This is an opinion piece.

I’m saddened at the current state of our country — almost at a loss for words.

In the last week, we’ve seen protests across the nation and within our own state turn violent over what’s been cited as racial injustice. 

Born and raised in Marshall County, Alabama, where only 1.47% of the population is black or African American, I don’t really understand much about the black community as a whole. Outside of what I’ve read in a high school history textbook among other literature, I can’t begin to fathom all that their ancestors endured within the last century. I can’t understand what many go through even today. What I do know is I’d like to have a better understanding, so I’m listening. We must all make an increased effort to show that black lives do matter.

I’m not speaking ill of others’ lives. Yes, all lives matter. But there’s no debating that fact. Unfortunately, when it comes to people of color, there seems to be an issue.

In the Matthew 5, when Jesus delivered His sermon on the mount, He proclaimed several things as He went through the Beatitudes. He started with: “Blessed are the poor …” 

Did this mean the rich were not important? Of course they were important; that wasn’t the issue at hand. The problem was people seeing the poor as unequal based on their social and economic standing and unfit to receive blessings from God. 

While on the Beatitudes, Jesus also said, “Blessed are the peacemakers …” whom we might refer to as law enforcement officers today. But I’ll save more on that for my next column. 

Ben Watson, a Christian and former NFL football player, posted the following statement to his Facebook page:

“A fool looks in the mirror and walks away unchanged. We will all be fools to walk away from this time without addressing the past and present complexities of our current turmoil. The country is groaning with pains we cannot ignore. This is a day of reckoning. Disconnect from tribe, opinion and rhetoric and seek truth. While we rightly confront issues of policing and policy, never forget that the deepest most long-lasting transformation that creates seismic culture-shifting impact, is that which occurs by the power of God in human heart.”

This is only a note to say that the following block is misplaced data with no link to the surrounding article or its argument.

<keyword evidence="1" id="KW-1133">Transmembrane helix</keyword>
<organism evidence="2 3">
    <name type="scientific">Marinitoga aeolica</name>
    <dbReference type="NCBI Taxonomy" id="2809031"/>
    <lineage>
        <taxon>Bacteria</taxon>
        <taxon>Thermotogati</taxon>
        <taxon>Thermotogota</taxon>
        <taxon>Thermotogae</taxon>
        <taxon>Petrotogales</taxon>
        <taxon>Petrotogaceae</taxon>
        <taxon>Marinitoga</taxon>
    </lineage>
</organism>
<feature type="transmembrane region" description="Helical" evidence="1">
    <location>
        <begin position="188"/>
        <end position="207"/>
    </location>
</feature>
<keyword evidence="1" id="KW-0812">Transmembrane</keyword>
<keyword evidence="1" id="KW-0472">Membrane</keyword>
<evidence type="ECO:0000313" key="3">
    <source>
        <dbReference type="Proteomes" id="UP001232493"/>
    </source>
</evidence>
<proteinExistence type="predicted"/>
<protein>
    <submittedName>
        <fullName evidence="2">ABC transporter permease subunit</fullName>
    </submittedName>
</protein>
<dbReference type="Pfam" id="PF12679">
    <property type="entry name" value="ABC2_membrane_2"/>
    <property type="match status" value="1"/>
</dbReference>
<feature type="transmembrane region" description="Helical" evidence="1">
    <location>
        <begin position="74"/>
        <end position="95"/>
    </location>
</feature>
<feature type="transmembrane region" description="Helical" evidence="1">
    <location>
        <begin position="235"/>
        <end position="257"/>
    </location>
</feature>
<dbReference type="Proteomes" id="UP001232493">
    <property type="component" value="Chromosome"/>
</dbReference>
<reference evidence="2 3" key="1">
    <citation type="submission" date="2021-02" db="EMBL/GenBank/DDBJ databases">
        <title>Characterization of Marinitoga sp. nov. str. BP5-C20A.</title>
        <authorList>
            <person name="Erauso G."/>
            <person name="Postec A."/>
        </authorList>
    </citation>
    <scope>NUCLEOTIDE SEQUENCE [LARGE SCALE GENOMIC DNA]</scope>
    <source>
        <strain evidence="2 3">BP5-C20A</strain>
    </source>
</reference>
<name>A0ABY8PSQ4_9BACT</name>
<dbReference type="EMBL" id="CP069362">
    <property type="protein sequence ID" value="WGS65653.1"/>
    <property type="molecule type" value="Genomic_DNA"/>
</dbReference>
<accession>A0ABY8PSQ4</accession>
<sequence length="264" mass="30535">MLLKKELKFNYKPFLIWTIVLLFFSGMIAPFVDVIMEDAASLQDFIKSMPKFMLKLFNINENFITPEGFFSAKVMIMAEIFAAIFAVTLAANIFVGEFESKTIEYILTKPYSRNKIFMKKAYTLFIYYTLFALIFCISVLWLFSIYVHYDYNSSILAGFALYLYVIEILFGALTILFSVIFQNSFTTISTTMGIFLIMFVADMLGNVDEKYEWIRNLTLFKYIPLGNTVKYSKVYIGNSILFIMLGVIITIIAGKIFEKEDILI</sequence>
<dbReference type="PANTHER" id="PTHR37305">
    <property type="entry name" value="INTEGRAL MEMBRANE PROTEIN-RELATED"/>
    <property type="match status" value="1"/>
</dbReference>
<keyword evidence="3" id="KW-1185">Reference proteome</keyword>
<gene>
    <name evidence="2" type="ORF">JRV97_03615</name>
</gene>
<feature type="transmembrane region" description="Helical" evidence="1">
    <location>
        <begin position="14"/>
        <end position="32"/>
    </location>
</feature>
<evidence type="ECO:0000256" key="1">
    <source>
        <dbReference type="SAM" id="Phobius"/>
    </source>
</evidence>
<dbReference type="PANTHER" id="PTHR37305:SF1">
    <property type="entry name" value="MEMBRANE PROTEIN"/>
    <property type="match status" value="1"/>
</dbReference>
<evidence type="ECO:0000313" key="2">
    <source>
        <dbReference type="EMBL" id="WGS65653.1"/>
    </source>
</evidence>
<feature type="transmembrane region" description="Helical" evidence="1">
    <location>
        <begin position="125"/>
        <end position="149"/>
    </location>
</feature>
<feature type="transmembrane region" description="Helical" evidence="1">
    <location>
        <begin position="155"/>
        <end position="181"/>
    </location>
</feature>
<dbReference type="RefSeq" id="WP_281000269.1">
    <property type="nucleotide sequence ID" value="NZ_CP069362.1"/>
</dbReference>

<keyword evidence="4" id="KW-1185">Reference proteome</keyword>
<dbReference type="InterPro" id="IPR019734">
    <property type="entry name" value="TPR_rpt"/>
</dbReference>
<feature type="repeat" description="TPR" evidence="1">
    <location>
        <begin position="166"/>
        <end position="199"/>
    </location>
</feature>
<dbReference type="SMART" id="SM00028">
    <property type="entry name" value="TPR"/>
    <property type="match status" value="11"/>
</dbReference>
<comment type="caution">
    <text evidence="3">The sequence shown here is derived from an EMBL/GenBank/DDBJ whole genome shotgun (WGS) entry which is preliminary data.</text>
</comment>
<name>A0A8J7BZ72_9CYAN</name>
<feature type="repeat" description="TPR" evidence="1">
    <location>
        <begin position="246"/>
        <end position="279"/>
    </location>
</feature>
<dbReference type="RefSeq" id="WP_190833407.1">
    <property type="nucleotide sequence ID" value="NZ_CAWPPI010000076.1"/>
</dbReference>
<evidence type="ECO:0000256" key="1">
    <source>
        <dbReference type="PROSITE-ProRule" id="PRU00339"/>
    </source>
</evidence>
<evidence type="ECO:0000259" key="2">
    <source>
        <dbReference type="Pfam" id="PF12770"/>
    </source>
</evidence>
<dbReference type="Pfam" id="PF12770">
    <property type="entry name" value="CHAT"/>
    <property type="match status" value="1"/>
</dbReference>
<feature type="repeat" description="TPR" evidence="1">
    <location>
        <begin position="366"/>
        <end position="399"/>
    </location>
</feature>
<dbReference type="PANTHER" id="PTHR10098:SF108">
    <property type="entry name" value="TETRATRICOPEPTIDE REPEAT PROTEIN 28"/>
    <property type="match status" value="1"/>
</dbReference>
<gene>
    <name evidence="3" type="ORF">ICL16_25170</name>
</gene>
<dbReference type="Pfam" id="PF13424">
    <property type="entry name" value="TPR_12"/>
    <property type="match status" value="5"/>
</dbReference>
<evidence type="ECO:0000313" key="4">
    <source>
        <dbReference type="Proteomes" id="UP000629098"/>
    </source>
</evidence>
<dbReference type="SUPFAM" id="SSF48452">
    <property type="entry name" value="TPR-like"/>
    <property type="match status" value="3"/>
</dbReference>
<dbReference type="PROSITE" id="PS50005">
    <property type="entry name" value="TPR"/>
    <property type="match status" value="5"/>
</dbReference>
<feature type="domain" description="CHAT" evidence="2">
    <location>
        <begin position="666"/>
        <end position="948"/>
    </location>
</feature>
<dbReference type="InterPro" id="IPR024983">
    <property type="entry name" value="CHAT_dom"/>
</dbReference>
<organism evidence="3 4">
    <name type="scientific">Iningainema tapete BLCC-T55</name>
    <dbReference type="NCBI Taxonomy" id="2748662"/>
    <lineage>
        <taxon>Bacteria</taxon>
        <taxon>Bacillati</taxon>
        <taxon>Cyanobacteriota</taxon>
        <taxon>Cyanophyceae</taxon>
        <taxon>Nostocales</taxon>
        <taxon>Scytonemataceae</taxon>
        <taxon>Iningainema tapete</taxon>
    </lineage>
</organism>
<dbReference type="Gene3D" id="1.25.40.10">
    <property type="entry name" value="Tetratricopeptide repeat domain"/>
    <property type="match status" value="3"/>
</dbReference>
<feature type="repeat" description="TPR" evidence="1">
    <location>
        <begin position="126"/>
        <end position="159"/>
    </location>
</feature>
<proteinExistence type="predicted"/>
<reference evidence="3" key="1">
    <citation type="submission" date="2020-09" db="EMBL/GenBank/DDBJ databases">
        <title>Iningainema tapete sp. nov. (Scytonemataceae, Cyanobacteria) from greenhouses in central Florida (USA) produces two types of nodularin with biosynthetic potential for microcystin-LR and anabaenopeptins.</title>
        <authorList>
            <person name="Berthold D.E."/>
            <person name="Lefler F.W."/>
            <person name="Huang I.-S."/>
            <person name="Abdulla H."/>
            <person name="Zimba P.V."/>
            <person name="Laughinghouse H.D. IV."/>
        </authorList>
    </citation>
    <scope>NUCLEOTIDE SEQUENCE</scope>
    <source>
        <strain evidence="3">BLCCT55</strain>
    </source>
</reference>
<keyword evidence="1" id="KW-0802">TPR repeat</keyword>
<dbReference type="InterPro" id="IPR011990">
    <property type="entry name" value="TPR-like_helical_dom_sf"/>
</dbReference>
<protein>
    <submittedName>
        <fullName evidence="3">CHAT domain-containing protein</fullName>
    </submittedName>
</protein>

So, we can talk about moving a monument and making other changes all we want. But at the end of the day, what good is any of it if we can’t see that it’s our own hearts that need changing?

In another discourse, Jesus told the people, “… Thou shalt love the Lord thy God with all thy heart, and with all thy soul, and with all thy mind. This is the first and great commandment. And the second is like unto it, Thou shalt love thy neighbor as thyself.”

Jesus made no exceptions. Regardless if a person looks different, believes differently or acts differently, we are called to love them. Does that make a person who steals and kills right? No. But despite that, we are to love them. I’m a sinner, yet Jesus still loves me. If He loves sinners, why can’t we?

But also, notice the statement Jesus follows up these two commandments with:

“On these two commandments hang all the law and the prophets.”

In other words, if we do everything we can to love God and love each other — despite any differences we have — with sincerity and wholeheartedness, all other laws and commandments should be easy to follow. 

If we would love God and love and respect our common man in the same manner, there would be no racial injustice, there would be no police brutality and there be no violent protests or riots. 

Unfortunately, it’s shown to be easier said than done; however, I continue clinging to hope that our world can be changed for God’s glory.

Real change is a choice, and it starts in your heart. So, the question is, what will you choose?      

Taylor Beck is managing editor for The Reporter. He can be reached at

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